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It was time for Tempe cartoonist Tom "Snake" Robertson's big moment at the Arizona Press Club's annual awards banquet. Robertson was sitting with others who worked for the late Southwest Sage, a gutty Flagstaff weekly newspaper that stirred things up for 16 weeks before the money ran out.
A few weeks before, the Sage's founder, John Dougherty--now a New Times staff writer--had telephoned Robertson with the good news: The Snake was a finalist for the Press Club's award for editorial cartooning for his notion of what the new Elvis stamp should have looked like.
Robertson knew he was in for some heavy competition for first place: One of the other finalists was a fellow named Steve Benson from the Arizona Republic. Fresh from winning a little award they call the Pulitzer Prize, Benson had to be considered the favorite. And there was Len Boro of the Phoenix Gazette, always a contender for top local honors.
The only unknown in the mix was Robertson, a 32-year-old who says he's "barely staying afloat" by doing artwork here and there. Robertson had shopped around his Elvis cartoon for months. He mailed one of his unsolicited submissions to New Times.
"Your art director sent it back to me with a form letter," Robertson says. "I know some papers really liked it; they said they copied it and stuck it on their walls at work. But no one would run it."
Then, in late December, Dougherty saw Robertson in a bar, wearing a tee shirt bearing his Elvis cartoon. Dougherty said he'd like to publish it in his 10,000-circulation Sage.
Robertson's Elvis isn't pretty: This Elvis is a corpulent, pimply butted, cross-eyed mess who has fallen off a toilet, spewing pills from his mouth.
Back at the Press Club banquet, the announcer noted the third-place winner: Len Boro, for a cartoon about Saddam Hussein.
Second-place? Steve Benson, for a cartoon titled "Arizona Joins the Union."
Before Robertson knew it, the announcer had called out his name as the first-place winner. The judge--veteran Los Angeles Times editorial cartoonist Paul Conrad--had written of the winning entry simply, "It's the truth about Elvis."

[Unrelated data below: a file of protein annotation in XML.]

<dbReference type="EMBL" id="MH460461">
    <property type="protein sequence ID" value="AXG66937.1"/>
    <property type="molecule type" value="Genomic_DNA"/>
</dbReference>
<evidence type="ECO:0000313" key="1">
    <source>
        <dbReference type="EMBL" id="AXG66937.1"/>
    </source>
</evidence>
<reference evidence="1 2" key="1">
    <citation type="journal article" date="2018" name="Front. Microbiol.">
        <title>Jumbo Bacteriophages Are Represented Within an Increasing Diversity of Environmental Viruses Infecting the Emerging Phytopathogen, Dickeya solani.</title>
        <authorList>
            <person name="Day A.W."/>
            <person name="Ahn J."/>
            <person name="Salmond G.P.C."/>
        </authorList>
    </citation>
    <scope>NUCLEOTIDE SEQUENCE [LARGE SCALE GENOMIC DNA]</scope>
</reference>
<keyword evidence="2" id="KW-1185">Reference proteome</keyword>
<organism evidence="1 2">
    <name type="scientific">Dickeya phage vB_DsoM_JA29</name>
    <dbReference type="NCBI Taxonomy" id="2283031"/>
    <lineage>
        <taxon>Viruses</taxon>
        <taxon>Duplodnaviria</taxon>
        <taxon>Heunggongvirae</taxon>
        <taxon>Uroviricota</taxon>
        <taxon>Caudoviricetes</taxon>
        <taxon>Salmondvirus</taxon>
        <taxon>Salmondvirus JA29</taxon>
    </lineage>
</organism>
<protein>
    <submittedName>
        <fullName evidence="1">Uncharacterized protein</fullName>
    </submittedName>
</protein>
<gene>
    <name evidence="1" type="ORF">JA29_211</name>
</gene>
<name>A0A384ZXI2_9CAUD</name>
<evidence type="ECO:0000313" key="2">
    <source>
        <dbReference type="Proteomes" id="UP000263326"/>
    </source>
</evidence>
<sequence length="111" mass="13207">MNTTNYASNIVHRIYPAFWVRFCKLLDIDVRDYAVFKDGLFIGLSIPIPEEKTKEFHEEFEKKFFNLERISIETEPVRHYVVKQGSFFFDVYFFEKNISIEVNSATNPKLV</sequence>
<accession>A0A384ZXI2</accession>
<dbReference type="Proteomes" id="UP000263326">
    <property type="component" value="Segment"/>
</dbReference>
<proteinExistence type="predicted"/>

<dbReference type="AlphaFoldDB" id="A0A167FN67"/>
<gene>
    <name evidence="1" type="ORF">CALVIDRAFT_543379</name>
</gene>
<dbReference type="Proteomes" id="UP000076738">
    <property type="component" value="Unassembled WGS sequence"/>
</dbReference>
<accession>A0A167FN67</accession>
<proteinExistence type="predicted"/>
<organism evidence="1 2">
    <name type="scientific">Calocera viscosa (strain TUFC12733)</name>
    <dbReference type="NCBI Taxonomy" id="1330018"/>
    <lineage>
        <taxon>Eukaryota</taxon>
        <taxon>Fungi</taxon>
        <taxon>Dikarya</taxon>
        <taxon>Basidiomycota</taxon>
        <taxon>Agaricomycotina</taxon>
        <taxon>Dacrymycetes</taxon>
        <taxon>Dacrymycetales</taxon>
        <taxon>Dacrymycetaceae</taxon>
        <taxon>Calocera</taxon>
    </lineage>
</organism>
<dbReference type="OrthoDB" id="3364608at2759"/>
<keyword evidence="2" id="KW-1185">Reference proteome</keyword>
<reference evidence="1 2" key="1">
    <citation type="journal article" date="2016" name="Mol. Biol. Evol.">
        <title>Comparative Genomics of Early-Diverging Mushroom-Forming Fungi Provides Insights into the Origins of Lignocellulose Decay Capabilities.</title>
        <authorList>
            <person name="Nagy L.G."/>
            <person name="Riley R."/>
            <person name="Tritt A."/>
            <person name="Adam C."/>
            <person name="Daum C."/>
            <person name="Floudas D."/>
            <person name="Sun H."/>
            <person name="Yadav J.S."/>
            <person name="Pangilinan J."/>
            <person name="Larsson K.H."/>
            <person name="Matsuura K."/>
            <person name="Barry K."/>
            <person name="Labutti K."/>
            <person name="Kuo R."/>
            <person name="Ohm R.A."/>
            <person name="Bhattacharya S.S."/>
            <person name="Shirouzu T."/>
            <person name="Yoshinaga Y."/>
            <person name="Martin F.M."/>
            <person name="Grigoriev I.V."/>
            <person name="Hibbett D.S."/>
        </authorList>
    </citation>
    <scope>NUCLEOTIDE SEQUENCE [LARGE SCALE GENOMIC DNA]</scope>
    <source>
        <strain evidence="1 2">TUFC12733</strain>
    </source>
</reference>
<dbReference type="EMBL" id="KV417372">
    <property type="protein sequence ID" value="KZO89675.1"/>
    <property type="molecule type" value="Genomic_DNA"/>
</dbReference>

"I was kind of dumbfounded," Robertson recalls of the moment. "It wasn't a matter of, quote, beating Steve Benson, but I really admire the guy, even though we're kind of polarized politically. It felt really good to be in such company--at least for a day."
When it was over, Robertson scanned the hall at Rustler's Rooste for Benson, looking, he says, "to talk shop and just to get to know him a little." Benson, it turns out, had a prior commitment at a March of Dimes function.
"My hat goes off to him," Benson said in an interview a few days after the banquet. "It's just a tremendous accolade and it gives a fellow a big shot in the arm. Sometimes, people from small papers work in the shadow of other publications, and it's great to see someone from that little paper win it."
Benson said he'd never heard of the Southwest Sage before Robertson's surprise win. He still hasn't seen the Elvis cartoon, though he got a kick out of the idea when someone described it to him.
"I wish I'd thought of that," the Pulitzer winner said. "But I guess that's what a bridesmaid always says."
As for Robertson, he's hoping his recent success will open some previously closed doors for him.
"I have lots of ideas and I can get them down on paper," he says. "I know there's a job for me somewhere out there in the editorial cartooning field.
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